† = ARC
* = Year of Asian Reading

All You Can Ever Know: A Memoir* by Nicole Chung
Bloom by Kevin Panetta
The Clockwork Ghost by Laura Ruby
The Fact of a Body: A Murder and a Memoir by Alex Marzano-Lesnevich
The Graybar Hotel: Stories by Curtis Dawkins

Internment* by Samira Ahmed
The Library of Ever† by Zeno Alexander
Origin by Dan Brown
Shrill: Notes from a Loud Woman by Lindy West
Star-Crossed † by Minnie Drake

Technically, You Started It † by Lana Wood Johnson
This Is Not a Love Scene † by S.C. Megale
The Unhoneymooners † by Christina Lauren
Woman World * by Aminder Dhaliwal

Month in Review: December 2018

Favorite Media

Botched is one of the few shows I can stand to watch with commercials, but for some reason, I also thought it ended in 2015?? Idk. E! broadcast all of the previous episodes in preparation for season five, and I was in a happy couch-watching state for the better part of two weeks catching up on the two seasons I’d missed.

Even though I’ve never read the books (nor want to) AND watched the show since it first premiered, none of the previous Outlander seasons have been must-see TV before now. I honestly don’t know what it is that makes me choose it over other shows, but I watch enthralled for a full hour and then practically salivate until Sundays.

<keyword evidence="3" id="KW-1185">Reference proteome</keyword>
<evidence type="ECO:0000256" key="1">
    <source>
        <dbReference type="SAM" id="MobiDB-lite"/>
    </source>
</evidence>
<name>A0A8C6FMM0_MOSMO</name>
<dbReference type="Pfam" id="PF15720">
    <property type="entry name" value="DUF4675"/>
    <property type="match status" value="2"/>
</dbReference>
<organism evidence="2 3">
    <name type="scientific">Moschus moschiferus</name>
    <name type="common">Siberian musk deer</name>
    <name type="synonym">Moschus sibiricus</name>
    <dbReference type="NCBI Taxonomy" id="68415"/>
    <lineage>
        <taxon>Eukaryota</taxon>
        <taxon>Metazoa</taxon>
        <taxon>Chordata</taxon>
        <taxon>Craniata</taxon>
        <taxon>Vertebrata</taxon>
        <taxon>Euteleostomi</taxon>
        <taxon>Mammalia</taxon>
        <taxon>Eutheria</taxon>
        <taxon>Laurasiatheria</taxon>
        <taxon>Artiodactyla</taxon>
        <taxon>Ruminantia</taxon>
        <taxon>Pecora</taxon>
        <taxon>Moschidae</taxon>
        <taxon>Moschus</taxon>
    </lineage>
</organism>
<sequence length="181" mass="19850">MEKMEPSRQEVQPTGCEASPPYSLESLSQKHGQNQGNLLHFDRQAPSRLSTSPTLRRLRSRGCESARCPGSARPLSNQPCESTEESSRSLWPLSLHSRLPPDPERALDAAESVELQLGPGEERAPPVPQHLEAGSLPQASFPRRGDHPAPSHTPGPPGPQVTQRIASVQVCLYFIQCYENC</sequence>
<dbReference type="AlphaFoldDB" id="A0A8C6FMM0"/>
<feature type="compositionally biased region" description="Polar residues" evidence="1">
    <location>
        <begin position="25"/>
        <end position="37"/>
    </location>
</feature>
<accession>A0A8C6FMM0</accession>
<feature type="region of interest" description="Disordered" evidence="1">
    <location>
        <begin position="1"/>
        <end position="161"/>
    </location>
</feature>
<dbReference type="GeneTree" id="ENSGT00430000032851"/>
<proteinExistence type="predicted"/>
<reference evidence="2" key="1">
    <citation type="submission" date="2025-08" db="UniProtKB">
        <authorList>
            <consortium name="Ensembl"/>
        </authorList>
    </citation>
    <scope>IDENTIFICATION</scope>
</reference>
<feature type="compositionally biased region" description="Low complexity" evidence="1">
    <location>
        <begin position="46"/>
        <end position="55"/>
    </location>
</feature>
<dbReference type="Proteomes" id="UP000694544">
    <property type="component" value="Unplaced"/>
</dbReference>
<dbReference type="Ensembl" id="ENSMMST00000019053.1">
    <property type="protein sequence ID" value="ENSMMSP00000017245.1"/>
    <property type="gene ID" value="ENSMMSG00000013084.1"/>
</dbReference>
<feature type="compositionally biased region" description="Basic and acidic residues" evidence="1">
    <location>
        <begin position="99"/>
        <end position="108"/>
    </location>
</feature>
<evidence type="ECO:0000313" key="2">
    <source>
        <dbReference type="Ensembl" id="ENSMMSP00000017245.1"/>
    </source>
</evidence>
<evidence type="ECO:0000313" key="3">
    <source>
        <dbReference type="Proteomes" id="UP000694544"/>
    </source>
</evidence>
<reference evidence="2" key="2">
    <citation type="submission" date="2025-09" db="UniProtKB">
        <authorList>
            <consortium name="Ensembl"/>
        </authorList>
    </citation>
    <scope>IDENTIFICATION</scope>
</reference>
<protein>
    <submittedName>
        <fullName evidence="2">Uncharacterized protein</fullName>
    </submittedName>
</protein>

Stuff I Added to My Queue

I have no idea where I first heard about Anjali Sachdeva’s All the Names They Used for God, but the stories within sound just slightly off that I think I’ll dig ’em. (It also has over four stars???)

All You Can Ever Know by Nicole Chung is getting All. The. Hype. and I am Here. For. It.

Joyce Carol Oates’ latest, Hazards of Time Travel, doesn’t have the greatest reviews, but I enjoy her writing and it’s also about time travel so…. 🤷‍♀️

I feel like How to Date Men When You Hate Men by Blythe Roberson just kind of like speaks to me on a spiritual level because sometimes men are just so UGH that I can’t even deal with their bullshit. But then they’re like OMG YES and I can.

Sometimes I just want to forget that the 2016 election happened and, instead, be lulled to sleep by a 500-page oral history on the eight years Obama spent in the White House. (Brian Abrams coming in for the clutch!)

On a Sunbeam initially debuted as a webcomic, but Tillie Walden heard our prayers and let me lounge and read without having to deal with WiFi or scrolling or clicking.

Tressie McMillan Cottom’s Thick: And Other Essays is a (yet another) book that lulled me in by its cover, but I’m also pretty sure the poignant take on race and pop culture will keep me deliciously full.

On My Radar

  • The final season of Game of Thrones drops in April, and I low-key kind of want to rewatch seasons one through seven to like mentally prepare myself for the end. (But will this also make me more emotional???) I really only bring this up because if I want to do it, I need to start real soon and I am not at all ready.
  • I am trying to read for ~30 minutes per day (see my 2019 goals!), but the amount of good shows coming back in January is going to seriously test my ability to pay attention to anything textual: True DetectiveThe Magicians!! Brooklyn Nine-Nine!! UGH NOT FAIR

What were YOU up to in December? Let me know!